Debunking Common Bankruptcy Myths
If you are struggling to pay your bills or otherwise burdened by debt, you should not feel embarrassed or ashamed to consider bankruptcy. Bankruptcy is your right under federal law, and a proactive means for you to confront and overcome your debt situation. However, many people avoid filing for bankruptcy for reasons that are not even true or accurate, when bankruptcy could be the answer to their financial troubles. Here, we address — and debunk — some of the most common myths about bankruptcy.
At Brian R. Cahn & Associates, LLC we are committed to helping our clients find relief from debt and return to positive financial health. With offices in Cartersville, Calhoun, Dalton and Dallas, we serve individuals and business throughout northwest Georgia.
Myth #1 – Everyone will know I’ve filed for bankruptcy.
While it is true that bankruptcy is a public legal proceeding, the number of people that file for bankruptcy is so large that very few publications have the space, manpower or inclination to print all of their names. Therefore, unless you are a prominent person or major corporation and your bankruptcy filing is picked up by the media, the chances are very good that only your creditors will know about your filing.
Some local newspapers do publish bankruptcy filings (the newspaper in Rome, Georgia, for example), but the majority of local newspapers have better things to print. The Daily Tribune News in Cartersville, for example, does NOT print bankruptcy filings.
Myth #2 – All debts are wiped out in Chapter 7 bankruptcy.
Even with Chapter 7, certain types of debts cannot be discharged and erased. They include child support, alimony, government-issued or government-guaranteed student loans, and debts incurred as the result of fraud.
Myth #3 – I’ll lose everything I have.
Among the many bankruptcy myths, this is the misconception that keeps people who really should file for bankruptcy from doing it. They think the government will sell everything they have and they’ll have to start over in a cardboard box.
In fact, Georgia, along with every other state, has exemptions that protect certain kinds of assets from liquidation, including your house, your car (up to a certain value), money in qualified retirement plans, household goods and clothing. (For a complete list of exemptions, please see our bankruptcy questions.) With these exemptions, many people pass through bankruptcy and keep everything they have.
Myth #4 – I’ll never get credit again.
It’s actually quite the contrary. Before long, you will be getting credit card offers again; however, they’ll be from subprime lenders that charge a very high interest rate. You’ll want to consider these offers very carefully, but if you do use them wisely and pay your bills on time, they can help you begin rebuilding your credit.
Myth #5 – Only deadbeats file for bankruptcy.
In most cases, people file for bankruptcy after a life-changing experience, such as a divorce, the loss of a job, or a serious illness. They have struggled to pay their bills for months and just keep falling further behind.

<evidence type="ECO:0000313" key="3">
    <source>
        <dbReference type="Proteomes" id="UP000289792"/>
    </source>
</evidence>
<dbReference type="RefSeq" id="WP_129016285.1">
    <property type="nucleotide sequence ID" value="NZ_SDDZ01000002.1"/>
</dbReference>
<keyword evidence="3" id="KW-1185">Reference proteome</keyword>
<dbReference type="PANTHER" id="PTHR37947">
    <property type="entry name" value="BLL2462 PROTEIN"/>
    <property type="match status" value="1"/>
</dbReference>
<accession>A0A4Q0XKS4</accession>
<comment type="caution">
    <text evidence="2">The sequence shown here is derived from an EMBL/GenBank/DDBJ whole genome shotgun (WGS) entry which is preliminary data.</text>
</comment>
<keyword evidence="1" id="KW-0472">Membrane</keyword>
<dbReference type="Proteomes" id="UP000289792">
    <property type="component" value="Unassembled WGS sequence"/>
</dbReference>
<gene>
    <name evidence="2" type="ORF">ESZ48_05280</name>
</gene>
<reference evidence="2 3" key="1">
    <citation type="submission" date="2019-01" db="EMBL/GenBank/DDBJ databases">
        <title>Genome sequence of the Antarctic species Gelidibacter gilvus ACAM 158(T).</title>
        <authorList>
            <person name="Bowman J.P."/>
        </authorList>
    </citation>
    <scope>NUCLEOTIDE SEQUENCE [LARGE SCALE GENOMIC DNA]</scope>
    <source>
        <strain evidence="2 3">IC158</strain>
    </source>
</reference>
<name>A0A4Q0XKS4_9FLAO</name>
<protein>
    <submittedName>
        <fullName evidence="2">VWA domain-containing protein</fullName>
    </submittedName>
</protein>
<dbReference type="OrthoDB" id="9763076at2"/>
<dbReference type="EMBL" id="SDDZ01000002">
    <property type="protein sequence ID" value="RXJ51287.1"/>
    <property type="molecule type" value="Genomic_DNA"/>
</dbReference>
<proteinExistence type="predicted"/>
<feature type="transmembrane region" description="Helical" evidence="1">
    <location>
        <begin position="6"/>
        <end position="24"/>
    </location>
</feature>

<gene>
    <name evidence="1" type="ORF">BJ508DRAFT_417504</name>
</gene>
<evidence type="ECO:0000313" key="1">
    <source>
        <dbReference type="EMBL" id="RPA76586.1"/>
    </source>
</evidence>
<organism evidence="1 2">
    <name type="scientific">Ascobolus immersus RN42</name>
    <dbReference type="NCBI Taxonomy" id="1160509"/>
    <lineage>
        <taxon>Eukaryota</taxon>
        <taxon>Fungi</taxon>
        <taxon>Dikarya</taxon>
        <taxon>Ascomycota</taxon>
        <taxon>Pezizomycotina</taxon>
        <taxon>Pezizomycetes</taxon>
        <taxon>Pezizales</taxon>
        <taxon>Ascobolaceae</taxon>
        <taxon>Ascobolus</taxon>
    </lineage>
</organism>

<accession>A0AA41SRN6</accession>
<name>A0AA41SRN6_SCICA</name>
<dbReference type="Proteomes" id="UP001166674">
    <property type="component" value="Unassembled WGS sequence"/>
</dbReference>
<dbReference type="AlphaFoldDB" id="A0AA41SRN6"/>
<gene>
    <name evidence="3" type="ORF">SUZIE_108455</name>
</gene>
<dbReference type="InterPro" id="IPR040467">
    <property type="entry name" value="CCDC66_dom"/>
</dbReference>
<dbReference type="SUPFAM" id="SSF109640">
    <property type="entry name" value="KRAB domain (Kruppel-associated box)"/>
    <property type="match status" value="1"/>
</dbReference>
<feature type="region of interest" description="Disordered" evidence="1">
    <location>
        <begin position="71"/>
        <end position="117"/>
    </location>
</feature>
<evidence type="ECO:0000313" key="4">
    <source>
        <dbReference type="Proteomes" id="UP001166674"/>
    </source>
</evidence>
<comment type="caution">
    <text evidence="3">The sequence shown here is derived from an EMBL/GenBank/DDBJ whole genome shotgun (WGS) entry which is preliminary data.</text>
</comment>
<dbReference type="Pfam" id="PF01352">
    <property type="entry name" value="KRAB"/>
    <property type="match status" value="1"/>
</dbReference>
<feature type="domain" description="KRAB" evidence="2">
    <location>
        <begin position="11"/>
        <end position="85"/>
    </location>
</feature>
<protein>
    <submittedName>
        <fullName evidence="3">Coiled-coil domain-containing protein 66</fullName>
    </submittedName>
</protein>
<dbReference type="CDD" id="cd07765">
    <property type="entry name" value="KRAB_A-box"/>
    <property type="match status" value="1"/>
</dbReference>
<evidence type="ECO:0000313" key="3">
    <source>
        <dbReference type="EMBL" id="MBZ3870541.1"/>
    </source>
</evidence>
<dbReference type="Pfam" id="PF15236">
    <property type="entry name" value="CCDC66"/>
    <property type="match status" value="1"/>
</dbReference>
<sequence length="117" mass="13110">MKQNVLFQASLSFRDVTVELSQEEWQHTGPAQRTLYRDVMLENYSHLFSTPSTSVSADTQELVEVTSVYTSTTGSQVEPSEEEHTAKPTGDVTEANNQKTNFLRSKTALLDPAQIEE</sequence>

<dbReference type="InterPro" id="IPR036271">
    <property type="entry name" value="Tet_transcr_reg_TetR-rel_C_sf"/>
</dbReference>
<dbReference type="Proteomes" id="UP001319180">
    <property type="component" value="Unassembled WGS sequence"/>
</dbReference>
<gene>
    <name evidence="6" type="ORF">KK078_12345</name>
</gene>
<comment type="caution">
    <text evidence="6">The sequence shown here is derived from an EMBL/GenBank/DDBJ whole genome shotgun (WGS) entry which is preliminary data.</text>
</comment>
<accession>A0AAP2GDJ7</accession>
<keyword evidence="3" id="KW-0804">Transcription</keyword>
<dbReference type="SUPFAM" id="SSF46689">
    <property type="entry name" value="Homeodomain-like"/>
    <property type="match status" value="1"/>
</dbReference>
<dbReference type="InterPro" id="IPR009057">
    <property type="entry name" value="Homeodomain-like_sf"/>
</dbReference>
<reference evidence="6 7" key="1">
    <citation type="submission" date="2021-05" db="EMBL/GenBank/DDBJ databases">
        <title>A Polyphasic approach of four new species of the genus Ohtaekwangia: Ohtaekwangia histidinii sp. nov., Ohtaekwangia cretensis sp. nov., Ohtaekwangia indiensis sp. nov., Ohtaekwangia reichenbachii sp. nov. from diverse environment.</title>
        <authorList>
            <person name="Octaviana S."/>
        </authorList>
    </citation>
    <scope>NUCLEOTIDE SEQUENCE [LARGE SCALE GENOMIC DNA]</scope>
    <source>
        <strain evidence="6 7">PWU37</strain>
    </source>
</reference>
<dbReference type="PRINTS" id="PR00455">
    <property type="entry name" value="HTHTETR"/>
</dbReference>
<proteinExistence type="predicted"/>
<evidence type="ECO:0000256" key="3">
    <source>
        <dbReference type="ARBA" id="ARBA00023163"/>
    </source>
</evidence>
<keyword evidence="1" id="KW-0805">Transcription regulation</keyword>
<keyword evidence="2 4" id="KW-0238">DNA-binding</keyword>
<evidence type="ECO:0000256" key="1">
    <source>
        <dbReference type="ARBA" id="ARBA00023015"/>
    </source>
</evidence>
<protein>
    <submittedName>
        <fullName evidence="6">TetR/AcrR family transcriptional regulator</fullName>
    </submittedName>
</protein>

As a side point, if you are in a position to buy a house or car, you may want to do it before you file for bankruptcy. After bankruptcy, those loans will be tough to get and the higher interest rate on such a large purchase will have a significant effect on your payments. Also, if you have a credit card with a zero balance on the day you file for bankruptcy, you do not have to list it as a creditor because you do not owe any money on it. This means you may be able to keep the card even after bankruptcy.
Myth #6 – If you’re married, both spouses have to file for bankruptcy.
If one spouse has a significant amount of debt in his or her name only, it is not necessary for both spouses to file for bankruptcy. However, if spouses have debts they want to discharge that they are both liable for, they should file together. Otherwise, the creditor will simply demand payment for the entire amount from the spouse who did not file.
Myth #7 – I don’t want to include certain creditors in my filing because it’s important to me to pay them back someday, and if the debt is discharged, I can’t ever repay them.
Bless you for even thinking about such a thing. While you are no longer obligated to repay your creditors after bankruptcy, you always have that opportunity. If your conscience will not let you sleep at night because you did not pay your debts, there is nothing in the Bankruptcy Code that prevents you from doing so once you are back on your feet. But bankruptcy is an all-or-nothing deal, so you have to include all your creditors in the petition.
Myth #8 – You can’t get rid of back taxes through bankruptcy.
Unfortunately, this is one of the most common misconceptions about bankruptcy. Taxes CAN be discharged through bankruptcy, but you will need to discuss the criteria for dischargeability with your attorney. Generally, income taxes that came due more than three years ago CAN BE ELIMINATED.
Myth #9 – You can file for bankruptcy only once.
You can file for bankruptcy more than once; however, the bankruptcy law that went into effect in October 2005 lengthened the required wait between filings. Under the new law, you can file for Chapter 7 bankruptcy only once every eight years, and you have to wait two years to repeat a Chapter 13 filing. There must be four years between a Chapter 7 and a Chapter 13 case.
Myth #10 – I can max out all my credit cards, file for bankruptcy, and never pay for the things I bought.
Actually, this is a form of fraud, and credit card lenders as well as bankruptcy judges can get very cranky about it.
Contact an Experienced Bankruptcy Lawyer in Northwest Georgia
For a free initial consultation about bankruptcy or debt relief, please email Brian R. Cahn & Associates, LLC or call 770-744-0879. We have been practicing bankruptcy law in northwest Georgia longer than any other law firm.